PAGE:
Bryanston, Johannesburg 26 May 2021 – Private medical practices took a significant knock in 2020 following the announcement to implement a nationwide lockdown. Non-emergency medical services were stalled to minimise additional pressure on healthcare services at the start of a largely unknown modern-day global pandemic. The impact on medical practices was so severe, a number of private practitioners were faced with the prospect of closing their doors.
According to Healthbridge data, among the hardest hit were GPs, Dentists, Optometrists and Allied Health Practitioners, who reported up to a 21% drop in claim value between the months of March and August 2020. Specialists reported an 18% decline in claims in the same period. The devastating knock-on effects of medical practices going out of business and/or losing skilled healthcare workers to immigration was cause for concern highlighted by several industry bodies.
The Progressive Health Forum (PHF), a voluntary association of health experts from the private and public sector, was at the forefront of bringing concerns to light when they submitted a widely publicised proposal to the Council for Medical Schemes (CMS) to advance payments to private practitioners – primarily to keep them from going out of business. But the proposal to guarantee income from medical aids was rejected, putting additional strain on practices grappling with greatly reduced revenue and cash flow.
Over indebtedness, inability to meet rental agreements, and already exhausted funding options were further compounded by the unpredictability of the circumstances meant that medical practices that didn’t have cash reserves would have to wait it out and hope for the best.
As was the case with various other industries, the medical sector was faced with the perfect storm and the best option would be to get the proverbial doors open and find new ways of supporting their patients in a time of need. Whether through virtual consultations, webinars or getting patients through their doors, most medical practitioners started their journey back and needed a partner in growth.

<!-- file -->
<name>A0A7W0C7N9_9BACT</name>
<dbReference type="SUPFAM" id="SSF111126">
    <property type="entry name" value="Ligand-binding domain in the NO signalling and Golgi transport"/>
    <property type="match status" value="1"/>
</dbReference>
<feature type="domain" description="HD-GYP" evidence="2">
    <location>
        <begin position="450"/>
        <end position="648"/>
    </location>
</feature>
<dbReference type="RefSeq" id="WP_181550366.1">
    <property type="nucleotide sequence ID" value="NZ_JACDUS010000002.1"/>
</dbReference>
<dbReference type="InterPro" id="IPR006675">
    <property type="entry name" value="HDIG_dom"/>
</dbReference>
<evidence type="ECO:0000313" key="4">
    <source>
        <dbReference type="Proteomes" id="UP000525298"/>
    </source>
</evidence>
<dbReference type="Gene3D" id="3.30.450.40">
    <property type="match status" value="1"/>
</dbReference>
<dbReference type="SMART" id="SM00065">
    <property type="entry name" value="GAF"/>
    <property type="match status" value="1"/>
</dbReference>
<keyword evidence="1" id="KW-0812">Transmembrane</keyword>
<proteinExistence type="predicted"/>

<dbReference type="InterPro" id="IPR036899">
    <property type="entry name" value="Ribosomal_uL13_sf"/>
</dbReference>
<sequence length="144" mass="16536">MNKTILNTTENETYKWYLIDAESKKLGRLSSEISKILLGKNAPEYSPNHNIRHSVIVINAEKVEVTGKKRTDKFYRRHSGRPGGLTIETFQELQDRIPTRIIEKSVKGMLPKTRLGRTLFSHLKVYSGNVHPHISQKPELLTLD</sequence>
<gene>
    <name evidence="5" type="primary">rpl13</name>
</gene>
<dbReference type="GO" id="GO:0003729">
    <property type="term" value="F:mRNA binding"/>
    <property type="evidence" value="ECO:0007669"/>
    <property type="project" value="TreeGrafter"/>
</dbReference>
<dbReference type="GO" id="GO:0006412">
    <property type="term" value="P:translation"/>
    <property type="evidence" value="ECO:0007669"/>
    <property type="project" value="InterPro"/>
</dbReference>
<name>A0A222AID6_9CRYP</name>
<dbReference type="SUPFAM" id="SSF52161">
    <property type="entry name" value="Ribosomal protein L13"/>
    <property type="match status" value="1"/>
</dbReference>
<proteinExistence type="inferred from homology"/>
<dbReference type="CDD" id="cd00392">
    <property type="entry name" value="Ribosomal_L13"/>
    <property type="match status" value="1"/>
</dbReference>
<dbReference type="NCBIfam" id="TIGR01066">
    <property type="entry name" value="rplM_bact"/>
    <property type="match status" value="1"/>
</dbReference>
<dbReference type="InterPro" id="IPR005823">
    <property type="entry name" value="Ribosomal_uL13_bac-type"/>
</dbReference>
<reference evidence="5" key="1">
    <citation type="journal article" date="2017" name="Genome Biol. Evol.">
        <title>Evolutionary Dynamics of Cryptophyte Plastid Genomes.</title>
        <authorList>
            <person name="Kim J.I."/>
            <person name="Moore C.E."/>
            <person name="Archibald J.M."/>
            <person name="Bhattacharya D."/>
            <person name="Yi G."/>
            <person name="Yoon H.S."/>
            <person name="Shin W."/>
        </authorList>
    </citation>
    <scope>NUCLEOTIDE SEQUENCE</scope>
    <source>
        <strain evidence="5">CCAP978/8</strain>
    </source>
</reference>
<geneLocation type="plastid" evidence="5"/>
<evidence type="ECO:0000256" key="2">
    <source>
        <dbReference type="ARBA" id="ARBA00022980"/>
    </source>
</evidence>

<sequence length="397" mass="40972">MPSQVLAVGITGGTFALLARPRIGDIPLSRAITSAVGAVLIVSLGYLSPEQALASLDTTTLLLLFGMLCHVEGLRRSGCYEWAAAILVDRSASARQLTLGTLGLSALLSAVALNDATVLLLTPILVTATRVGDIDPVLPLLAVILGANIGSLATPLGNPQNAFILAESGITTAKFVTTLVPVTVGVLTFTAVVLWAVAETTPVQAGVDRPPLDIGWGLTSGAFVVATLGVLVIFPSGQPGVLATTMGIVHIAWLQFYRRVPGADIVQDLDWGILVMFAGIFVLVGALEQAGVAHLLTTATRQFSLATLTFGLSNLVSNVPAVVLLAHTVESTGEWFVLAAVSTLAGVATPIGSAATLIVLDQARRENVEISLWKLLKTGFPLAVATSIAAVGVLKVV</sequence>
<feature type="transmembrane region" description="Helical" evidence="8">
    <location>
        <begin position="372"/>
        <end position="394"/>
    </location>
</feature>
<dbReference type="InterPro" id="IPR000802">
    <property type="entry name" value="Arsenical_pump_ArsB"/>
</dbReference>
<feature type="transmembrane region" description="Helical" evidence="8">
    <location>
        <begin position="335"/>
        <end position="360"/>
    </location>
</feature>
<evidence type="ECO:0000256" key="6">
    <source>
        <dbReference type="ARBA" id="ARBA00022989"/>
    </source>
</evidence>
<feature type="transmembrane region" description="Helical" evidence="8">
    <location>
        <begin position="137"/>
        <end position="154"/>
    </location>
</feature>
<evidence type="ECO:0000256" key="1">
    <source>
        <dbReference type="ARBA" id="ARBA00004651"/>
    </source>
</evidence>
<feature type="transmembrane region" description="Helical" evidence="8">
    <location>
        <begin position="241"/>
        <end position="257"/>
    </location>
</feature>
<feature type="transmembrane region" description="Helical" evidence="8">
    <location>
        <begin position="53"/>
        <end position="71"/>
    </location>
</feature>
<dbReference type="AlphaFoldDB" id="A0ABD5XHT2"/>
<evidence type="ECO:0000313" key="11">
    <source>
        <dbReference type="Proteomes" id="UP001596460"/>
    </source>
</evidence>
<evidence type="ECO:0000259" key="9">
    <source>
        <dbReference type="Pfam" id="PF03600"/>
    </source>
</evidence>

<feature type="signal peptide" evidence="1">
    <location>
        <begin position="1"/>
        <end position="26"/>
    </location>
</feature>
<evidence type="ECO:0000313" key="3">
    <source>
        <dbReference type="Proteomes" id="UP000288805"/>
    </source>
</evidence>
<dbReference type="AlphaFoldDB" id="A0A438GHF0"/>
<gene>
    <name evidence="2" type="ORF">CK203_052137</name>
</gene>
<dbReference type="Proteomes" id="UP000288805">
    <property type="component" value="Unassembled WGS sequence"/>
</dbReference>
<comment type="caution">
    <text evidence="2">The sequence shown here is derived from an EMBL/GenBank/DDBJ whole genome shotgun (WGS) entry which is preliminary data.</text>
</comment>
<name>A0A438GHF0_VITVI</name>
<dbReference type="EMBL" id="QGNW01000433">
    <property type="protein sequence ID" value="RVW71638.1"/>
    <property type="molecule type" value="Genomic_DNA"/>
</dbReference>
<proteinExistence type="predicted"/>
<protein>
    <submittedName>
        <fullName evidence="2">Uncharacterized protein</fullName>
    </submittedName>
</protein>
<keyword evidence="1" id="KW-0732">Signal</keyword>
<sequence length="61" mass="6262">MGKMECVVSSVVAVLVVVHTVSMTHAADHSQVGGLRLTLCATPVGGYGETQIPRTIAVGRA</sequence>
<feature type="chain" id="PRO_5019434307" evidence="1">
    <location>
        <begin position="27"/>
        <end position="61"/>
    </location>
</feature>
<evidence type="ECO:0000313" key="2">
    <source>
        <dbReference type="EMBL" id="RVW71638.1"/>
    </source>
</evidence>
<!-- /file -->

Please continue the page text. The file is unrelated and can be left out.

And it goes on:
Recognising the unsustainability of the situation, Healthbridge – a health technology provider to over 5 000 private medical practices around SA – partnered with cash advance giants, Retail Capital, to bring a flexible funding option to practices.
In a break away from traditional fixed-term, interest bearing loan options, the collaboration offers a flexible, unsecured cash advance calculated on average turnover. Private practitioners can opt for a fixed-rate on the cash advance amount or link a portion of the payments to turnover.
Retail Capital General Manager, Rean Bloem commented, “Decreased turnover or delayed claims should not be enough reason to close practices in a time when we need them most. The option to link payment instalments to turnover is a powerful mechanism to help private practitioners manage their cash flow.”
“What we know from the pandemic, and from being in business in general, is that it is unreasonable to penalise the practitioner for being unable to make payments because their income has been affected by factors outside of their control. In uncertain times, financial security is hard to come by, but the very nature of the cash advance products lends itself to match the cash flow of the practice, offering some certainty and most of all, peace of mind,” said Bloem.
Bloem went on to add that due to fixed fees and transparency, there are no additional costs or penalties should a business owner need more time to meet their payment commitments, further reducing pressure on cash flow. Since launching what’s been coined as “turnover based funding” the collaboration has provided funding to more than 130 medical practices around the country.
CEO at Healthbridge, Luis da Silva, said: “We are incredibly pleased to bring this smart funding offering to private practitioners in partnership with Retail Capital. As a country amidst a pandemic, we cannot afford to lose private practitioners for any reason, and particularly not due to extenuating circumstances and factors beyond their control. Providing doctors with a funding option that makes sense for their business is in line with our ethos to help private practitioners run an efficient, profitable medical practice.”
Private practitioners who need access to funding are encouraged to get in touch with Healthbridge for further information.